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Thursday, October 21, 2021

Leadership Series—Judgement: Soldiers and Salesman

Author and Former Navy SEAL, Jocko Wilink, was once explaining to an audience the two ways that someone can gain combat experience. The first way is from experiencing combat. The second way to gain combat experience, he said, is to train for combat – to study it and train in a combat-like environment. Coming from my own experience as an infantryman in the United States Marine Corps for several years, I was quickly able to understand his point. There is no way to gather the mindset needed to survive combat than either being in combat or training for it. No one is born with combat experience, it isn’t passed on to you in a bloodstream or bestowed to you from a deceased relatives will, you can’t buy it, and you can’t have someone just give it to you on your birthday. War-fighters gain experience from training and from being tested under fire.

Decisions are important. Battle hardened war fighters will tell you that there is a lot more to combat than just two sides shooting bullets back and forth at each other. Combat is a thinking mans game. A warfighters survival has a lot to do with his ability to make sound judgement calls in the middle of the chaos. Sun Tzu, the ancient Chinese General, once wrote, “There are some roads not to follow; some troops not to strike; some cities not to assault; and some ground which should not be contested.” That’s a lot to have to consider when determining what to do and what not to do while the bullets are flying. Sun Tzu recognized the importance of sound judgement over 2,500 years ago and anybody who has ever put rounds down range or trained for it will agree. Whether or not you achieve victory hinges on your ability to think well and make sound decisions. Many a soldier has died on the battlefield from his bad decision to blindly charge the enemy rather than use the terrain for cover and close the distance without getting killed.

Good judgement, like combat experience, isn’t something that you can get any other way than by training your mind through the pain of trial and error, or through studying. U.S. Army General Omar N. Bradley once said that he learned good judgement through his experience and his mistakes. You can get experience by jumping in and learning as you go – making mistakes that you can learn from but I would advise that if at all possible, you don’t hone your decision-making skills by running into the middle of a combat zone unprepared. While there are some mistakes you can learn from, some mistakes will take you out of the fight or get you killed. Instead, do what others do and train yourself. Even the most battle-hardened U.S. Marine with years of combat experience got his start in boot camp carrying a rifle for over a month before the was even allowed to fire it. When faced with a problem, some men pause; they think about it but they don’t act. When this happens, thinking will only go so far. Without turning your thoughts into action, you actually limit your ability to think because there is no consequence, good or bad, for how your actually training your mind – that is unless you suffer consequence for taking no action. Take for example a real estate agent or a writer. Either of these people needs to set goals if they want to become a success but thinking about how to accomplish their goals only gets them so far. Their ability to discern a course of action will mean nothing if they don’t take action and implement their plan of attack. Only after they test their plan against the market will they stand in a position to judge the merits of their strategy. You must train your mind and test your ideas with decisive action.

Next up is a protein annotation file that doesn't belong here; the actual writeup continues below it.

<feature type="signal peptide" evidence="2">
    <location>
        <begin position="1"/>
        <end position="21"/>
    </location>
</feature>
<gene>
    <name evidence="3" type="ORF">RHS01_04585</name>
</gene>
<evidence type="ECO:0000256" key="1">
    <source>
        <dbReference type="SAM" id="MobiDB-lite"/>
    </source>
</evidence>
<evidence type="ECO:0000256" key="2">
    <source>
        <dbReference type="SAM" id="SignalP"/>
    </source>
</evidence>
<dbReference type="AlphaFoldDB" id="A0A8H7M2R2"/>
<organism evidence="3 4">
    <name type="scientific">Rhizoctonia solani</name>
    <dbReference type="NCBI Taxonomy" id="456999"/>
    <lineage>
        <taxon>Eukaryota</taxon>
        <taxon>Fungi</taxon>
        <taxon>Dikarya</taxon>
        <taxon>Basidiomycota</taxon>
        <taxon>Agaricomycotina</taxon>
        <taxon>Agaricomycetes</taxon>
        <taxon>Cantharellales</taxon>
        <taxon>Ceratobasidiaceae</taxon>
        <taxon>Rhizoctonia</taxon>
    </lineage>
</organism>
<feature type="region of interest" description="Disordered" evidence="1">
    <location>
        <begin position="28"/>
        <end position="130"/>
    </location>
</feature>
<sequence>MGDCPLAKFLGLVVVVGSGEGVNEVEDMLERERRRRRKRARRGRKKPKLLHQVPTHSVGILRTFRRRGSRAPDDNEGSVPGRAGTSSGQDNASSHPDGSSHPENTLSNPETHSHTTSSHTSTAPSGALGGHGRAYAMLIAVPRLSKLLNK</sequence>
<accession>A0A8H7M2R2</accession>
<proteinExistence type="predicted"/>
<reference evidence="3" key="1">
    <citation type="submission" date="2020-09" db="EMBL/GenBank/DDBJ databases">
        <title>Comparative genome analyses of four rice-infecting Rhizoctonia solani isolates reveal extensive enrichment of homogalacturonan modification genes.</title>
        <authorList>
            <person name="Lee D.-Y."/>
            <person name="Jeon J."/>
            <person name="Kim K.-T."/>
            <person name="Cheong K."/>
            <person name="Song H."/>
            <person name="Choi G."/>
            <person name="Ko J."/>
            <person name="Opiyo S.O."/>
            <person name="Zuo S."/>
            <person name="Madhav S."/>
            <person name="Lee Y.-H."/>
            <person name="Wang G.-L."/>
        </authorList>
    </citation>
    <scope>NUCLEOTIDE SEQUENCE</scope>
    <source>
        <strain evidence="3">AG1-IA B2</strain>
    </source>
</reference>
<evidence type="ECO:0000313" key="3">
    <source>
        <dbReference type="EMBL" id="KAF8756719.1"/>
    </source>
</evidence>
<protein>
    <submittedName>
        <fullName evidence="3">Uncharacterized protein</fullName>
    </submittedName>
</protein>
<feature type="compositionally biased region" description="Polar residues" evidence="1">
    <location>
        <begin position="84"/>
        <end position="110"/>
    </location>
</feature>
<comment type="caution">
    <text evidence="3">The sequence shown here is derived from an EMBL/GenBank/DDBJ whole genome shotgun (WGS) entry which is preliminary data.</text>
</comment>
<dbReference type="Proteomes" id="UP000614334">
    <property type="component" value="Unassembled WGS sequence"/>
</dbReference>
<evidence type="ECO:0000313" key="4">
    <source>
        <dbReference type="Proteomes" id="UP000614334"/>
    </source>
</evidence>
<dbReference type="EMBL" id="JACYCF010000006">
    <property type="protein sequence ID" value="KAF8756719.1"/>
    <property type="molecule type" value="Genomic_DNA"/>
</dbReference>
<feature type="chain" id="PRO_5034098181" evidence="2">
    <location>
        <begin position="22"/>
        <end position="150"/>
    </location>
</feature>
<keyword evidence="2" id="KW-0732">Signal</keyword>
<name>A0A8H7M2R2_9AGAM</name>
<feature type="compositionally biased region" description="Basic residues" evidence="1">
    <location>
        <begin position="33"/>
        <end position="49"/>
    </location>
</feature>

You may not realize it but you are training your mind every day by the things you decide to give your attention to. How much exercise does your mind get in terms of useful productive information when you watch sitcoms for hours every day after you get off work? How are your decision making skills sharpened when you spend your time checking statuses on social media or reading anime comic books for entertainment. For that matter, how well are you training your mind to exercise good judgement when all you want is to be entertained by Hollywood or downloadable apps? One of the great stoic philosophers, Seneca, once wrote, “It is not that we have a short time to live, but that we waste a lot of it.” How true this is but how true it is that many people have no idea just how much time they waste and how much they could improve their minds if only they would reconsider what they spent their time doing.